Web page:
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The Commons Public Accounts Committee has warned that the emergency services face a ‘potentially catastrophic’ six-month period without a crucial communications system.
The government approved the purchase of the £1.2 billion emergency services network (ESN) when Prime Minister Theresa May was Home Secretary, planning to replace the current Airwave communications system used by police, fire and ambulance services.
The committee warned in January that it was unlikely the December 2019 target date for delivering ESN would be met and that the Home Office needed to reassess its timescales.
Vodafone, a key supplier to Airwave, will stop providing an important piece of infrastructure that Airwave requires to function from March 2020, leaving the possibility that emergency services may not be able to communicate with each other after that date until transition to ESN is complete in September 2020.
The committee argues that the government has not budgeted for delays, nor put in place detailed contingency plans to manage them appropriately. The department's contingency measure to manage the transition to the new system was to extend Airwave month by month until the new system was in place.
Meg Hillier, chair of the committee, said: "The potential consequences of a six-month gap in emergency service communications are unthinkable. The government needs to tackle this now or the result will be quite simply a tragedy in waiting. Addressing this and other serious concerns about ESN raised by our committee today and in January are significant challenges for the new management at the Home Office."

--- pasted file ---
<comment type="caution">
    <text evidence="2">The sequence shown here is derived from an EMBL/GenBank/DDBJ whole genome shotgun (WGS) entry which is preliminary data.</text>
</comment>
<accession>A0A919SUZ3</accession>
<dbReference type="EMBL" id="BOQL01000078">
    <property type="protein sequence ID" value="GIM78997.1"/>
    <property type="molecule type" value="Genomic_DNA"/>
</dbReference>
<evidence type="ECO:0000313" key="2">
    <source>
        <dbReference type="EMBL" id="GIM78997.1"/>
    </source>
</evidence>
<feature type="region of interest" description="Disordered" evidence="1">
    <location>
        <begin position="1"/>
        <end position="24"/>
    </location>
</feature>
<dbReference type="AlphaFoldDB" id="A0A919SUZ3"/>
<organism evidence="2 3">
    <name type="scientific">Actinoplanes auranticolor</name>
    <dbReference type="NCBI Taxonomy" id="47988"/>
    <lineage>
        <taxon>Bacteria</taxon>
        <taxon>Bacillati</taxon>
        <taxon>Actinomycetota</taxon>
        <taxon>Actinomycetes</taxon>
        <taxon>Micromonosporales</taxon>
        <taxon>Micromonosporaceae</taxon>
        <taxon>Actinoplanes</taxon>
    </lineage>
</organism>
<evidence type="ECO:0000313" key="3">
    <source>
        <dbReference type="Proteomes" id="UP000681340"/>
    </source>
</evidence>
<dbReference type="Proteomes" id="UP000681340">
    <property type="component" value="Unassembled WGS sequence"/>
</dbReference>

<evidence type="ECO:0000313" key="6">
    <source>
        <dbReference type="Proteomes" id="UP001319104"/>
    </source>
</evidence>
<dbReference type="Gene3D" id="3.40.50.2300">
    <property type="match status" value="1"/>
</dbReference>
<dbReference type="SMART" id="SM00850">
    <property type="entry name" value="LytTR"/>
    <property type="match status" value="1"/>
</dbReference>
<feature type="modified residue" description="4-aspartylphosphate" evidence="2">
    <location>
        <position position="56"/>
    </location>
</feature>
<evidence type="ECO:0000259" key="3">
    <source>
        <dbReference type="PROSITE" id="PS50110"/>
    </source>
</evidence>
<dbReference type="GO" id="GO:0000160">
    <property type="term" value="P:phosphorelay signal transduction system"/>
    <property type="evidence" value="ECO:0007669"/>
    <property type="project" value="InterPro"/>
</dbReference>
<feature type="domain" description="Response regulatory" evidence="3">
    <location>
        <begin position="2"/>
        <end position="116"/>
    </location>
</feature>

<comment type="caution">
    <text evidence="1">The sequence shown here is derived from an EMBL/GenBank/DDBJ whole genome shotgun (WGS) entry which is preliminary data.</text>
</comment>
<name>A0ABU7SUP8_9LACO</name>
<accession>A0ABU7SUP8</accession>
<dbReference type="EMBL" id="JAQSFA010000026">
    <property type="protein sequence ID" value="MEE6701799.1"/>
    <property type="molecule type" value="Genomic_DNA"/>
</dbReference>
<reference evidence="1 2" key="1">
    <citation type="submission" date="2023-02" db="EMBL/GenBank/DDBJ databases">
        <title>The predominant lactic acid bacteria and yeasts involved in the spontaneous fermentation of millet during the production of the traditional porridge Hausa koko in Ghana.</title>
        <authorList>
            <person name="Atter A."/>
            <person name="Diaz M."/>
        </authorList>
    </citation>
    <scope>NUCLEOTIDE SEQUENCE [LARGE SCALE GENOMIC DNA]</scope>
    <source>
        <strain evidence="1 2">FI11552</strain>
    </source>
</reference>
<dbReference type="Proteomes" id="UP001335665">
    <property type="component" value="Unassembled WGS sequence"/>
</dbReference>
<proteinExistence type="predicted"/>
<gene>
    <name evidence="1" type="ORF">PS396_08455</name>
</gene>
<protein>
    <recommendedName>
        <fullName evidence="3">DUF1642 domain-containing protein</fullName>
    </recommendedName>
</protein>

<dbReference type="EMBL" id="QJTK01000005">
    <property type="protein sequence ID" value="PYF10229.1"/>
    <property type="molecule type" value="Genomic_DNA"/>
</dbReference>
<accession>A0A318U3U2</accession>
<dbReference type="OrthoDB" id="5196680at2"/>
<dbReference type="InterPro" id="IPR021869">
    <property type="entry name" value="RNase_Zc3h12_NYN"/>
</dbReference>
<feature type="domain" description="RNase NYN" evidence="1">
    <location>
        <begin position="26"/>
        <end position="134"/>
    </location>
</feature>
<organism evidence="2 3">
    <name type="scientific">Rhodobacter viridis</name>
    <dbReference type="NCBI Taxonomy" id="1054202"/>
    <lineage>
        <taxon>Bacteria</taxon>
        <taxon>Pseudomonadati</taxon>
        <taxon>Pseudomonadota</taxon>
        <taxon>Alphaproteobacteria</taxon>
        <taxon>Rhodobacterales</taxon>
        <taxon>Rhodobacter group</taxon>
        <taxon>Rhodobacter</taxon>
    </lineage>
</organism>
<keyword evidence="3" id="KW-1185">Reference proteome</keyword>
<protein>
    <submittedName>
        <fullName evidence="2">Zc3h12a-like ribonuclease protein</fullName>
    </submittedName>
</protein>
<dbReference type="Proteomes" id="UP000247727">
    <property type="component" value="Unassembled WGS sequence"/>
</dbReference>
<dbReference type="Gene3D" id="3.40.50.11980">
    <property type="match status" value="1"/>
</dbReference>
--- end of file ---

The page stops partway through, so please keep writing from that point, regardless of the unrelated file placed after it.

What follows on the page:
By Graham Payne, CEO of Opencell, ensuring everyone indoors has network.
Your mobile phone rings at work, it’s an important call and you need to answer but when you pick up, the call drops. After a few failed call-back attempts, you realise you need to go outside to get a good connection. So off you go to return the call you can’t miss, in a way that wastes more of your time than necessary, out in the open (oh no!) it’s raining, and quite frankly you need to be getting on with that work left over from yesterday, and now the wind is making it hard to hear…